Once a program, surgeon, and patient are comfortable with the ethical issues regarding HCV mismatch, there are financial considerations to consider. While the early direct acting antiviral (DAA) therapies were reported to cost as much as $100,000, newer regimens are coming down in cost with estimates in the $25,000-35,000 range. When we compare these costs to the yearly costs associated with dialysis, earlier transplantation of kidney recipients might result in overall cost savings compared to waiting on dialysis for an HCV negative organ. Patients who are willing to accept HCV+ kidneys may be able to avoid dialysis altogether and realize the benefits of pre-emptive kidney transplant. As newer and more effective HCV therapies come to market and innovation and competition drive drug prices down, this will continue to be a more financially competitive option compared to years on dialysis.

    Utilization of HCV mismatch organs is not likely to be a one-size-fits-all solution as it relates to medical suitability, including long wait times and donor shortages. Does it make sense to give a 30-year-old who has not yet started dialysis an HCV+ kidney? Would it make sense if the average wait time in that recipient’s region was eight years and he was not expected to do well on dialysis? What if instead he had steatosis and grade 2 fibrosis? There are certainly patients where HCV mismatch makes a great deal of sense; older diabetic patients without living donors in regions with long waiting times are prime candidates to use HCV+ kidneys. Similarly, patients with persistently low MELD scores can benefit from liver transplant with HCV mismatch livers and DAA therapy afterwards.  

    The great efficacy that new DAA therapies for HCV have demonstrated has ushered in new opportunities for organ utilization. Given the rapidly increasing numbers of donors who are dying of drug overdose and who have HCV exposures, the transplant community has the opportunity and responsibility to utilize these organs for patients in dire need of lifesaving transplantation.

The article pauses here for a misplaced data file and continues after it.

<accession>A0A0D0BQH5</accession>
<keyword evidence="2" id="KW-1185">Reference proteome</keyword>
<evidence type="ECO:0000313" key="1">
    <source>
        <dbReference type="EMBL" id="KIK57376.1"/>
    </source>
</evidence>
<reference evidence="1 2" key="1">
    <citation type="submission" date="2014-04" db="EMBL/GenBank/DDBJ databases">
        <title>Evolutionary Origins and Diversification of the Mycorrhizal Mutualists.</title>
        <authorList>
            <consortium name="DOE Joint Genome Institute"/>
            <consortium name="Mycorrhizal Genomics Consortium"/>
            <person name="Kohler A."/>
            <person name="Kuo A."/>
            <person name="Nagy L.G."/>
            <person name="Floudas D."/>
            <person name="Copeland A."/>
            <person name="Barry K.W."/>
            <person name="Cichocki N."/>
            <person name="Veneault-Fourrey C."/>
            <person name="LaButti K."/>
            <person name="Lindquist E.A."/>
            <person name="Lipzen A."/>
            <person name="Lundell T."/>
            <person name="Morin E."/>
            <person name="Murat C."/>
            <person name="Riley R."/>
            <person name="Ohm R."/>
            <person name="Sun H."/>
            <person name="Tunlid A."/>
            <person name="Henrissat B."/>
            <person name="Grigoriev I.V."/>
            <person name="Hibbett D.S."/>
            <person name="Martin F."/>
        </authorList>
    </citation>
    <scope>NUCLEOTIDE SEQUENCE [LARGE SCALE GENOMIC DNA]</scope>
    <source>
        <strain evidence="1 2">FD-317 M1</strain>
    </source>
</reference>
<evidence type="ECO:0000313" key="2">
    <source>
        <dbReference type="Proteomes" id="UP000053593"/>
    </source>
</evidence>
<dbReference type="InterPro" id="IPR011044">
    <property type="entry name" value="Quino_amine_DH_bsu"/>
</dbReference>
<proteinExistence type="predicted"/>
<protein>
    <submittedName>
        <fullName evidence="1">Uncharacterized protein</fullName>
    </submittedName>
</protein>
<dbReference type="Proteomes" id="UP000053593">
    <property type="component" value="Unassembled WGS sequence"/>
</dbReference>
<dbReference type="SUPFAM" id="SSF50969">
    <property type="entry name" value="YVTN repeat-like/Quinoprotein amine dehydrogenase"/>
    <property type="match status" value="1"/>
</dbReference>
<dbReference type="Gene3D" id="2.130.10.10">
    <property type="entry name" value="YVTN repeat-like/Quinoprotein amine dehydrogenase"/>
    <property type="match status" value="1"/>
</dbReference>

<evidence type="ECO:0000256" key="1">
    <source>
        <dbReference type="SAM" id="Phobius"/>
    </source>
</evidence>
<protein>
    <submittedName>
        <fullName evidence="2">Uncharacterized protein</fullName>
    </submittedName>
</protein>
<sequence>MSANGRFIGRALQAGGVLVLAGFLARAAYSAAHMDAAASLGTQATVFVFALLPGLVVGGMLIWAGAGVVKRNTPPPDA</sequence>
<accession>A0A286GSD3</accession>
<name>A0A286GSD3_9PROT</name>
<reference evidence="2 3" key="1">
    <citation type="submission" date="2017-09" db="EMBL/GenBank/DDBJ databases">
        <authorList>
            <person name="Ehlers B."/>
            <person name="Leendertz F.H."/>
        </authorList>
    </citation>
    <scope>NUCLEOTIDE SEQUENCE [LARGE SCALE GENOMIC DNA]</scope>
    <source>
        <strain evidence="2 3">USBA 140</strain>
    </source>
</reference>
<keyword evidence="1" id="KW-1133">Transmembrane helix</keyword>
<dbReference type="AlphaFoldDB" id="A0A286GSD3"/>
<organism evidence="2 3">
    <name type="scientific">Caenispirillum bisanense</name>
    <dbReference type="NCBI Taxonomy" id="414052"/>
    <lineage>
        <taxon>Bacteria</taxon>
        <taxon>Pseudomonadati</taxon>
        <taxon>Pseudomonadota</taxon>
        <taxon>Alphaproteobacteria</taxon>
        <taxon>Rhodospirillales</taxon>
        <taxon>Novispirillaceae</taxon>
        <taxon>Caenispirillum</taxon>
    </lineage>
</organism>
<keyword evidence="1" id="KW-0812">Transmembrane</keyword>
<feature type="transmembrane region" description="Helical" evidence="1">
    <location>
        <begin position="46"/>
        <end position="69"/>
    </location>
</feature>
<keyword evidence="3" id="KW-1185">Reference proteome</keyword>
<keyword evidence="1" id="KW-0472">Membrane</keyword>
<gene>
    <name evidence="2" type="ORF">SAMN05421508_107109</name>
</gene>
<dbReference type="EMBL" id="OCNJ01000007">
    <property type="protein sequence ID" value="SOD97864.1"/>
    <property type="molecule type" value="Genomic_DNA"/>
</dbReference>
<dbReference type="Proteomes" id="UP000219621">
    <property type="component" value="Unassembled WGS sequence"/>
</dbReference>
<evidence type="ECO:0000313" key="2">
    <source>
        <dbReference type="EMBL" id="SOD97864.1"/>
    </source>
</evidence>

1. Chute DF, Sise ME. Effect of the Opioid Crisis on the Donor Pool for Kidney Transplantation: An Analysis of National Kidney Deceased Donor Trends from 2010-2016. Am J Nephrol. 2018;47(2):84-93. doi:10.1159/000486516
    2. Nowak KM, Witzke O, Sotiropoulos GC, et al. Transplantation of Renal Allografts From Organ Donors Reactive for HCV Antibodies to HCV-Negative Recipients: Safety and Clinical Outcome. Kidney Int Rep. 2017;2(1):53-59. doi:10.1016/j.ekir.2016.09.058
    3. Bowring Mary G., Holscher Courtenay M., Zhou Sheng, et al. Turn down for what? Patient outcomes associated with declining increased infectious risk kidneys. Am J Transplant. 2017;18(3):617-624. doi:10.1111/ajt.14577


  • The National Living Donor Assistance Center: A Valuable Tool for Living Donors and Transplant Programs

    Dr. Amith MathurAmit K. Mathur, MD, MS
    Consultant, Division of Transplant Surgery, Mayo Clinic in Arizona
    Assistant Professor of Surgery, Mayo Clinic School of Medicine
    Program Evaluation Specialist, National Living Donor Assistance Center

    As transplant professionals engaged in living donor transplantation, we come across the same story every day. We evaluate and list a transplant candidate, who begins the long wait on the deceased donor waiting list because they do not have a living donor. We are all too familiar with the risk of waitlist mortality – to our patients and our programs. Even more frustrating than the lack of a living donor is watching a perfectly good living donor be ruled out, or maybe never even come forward. Many of these individuals are fit enough to donate, want to donate, but are unable to do so because they lack the resources to be evaluated, to subsist after surgery, and struggle with even getting to the transplant center. The associated costs are often uncovered by recipient insurance. Without financial assistance to support living donors, we are often caught offering patients a less optimal therapy than they could have availed through a living donor transplant.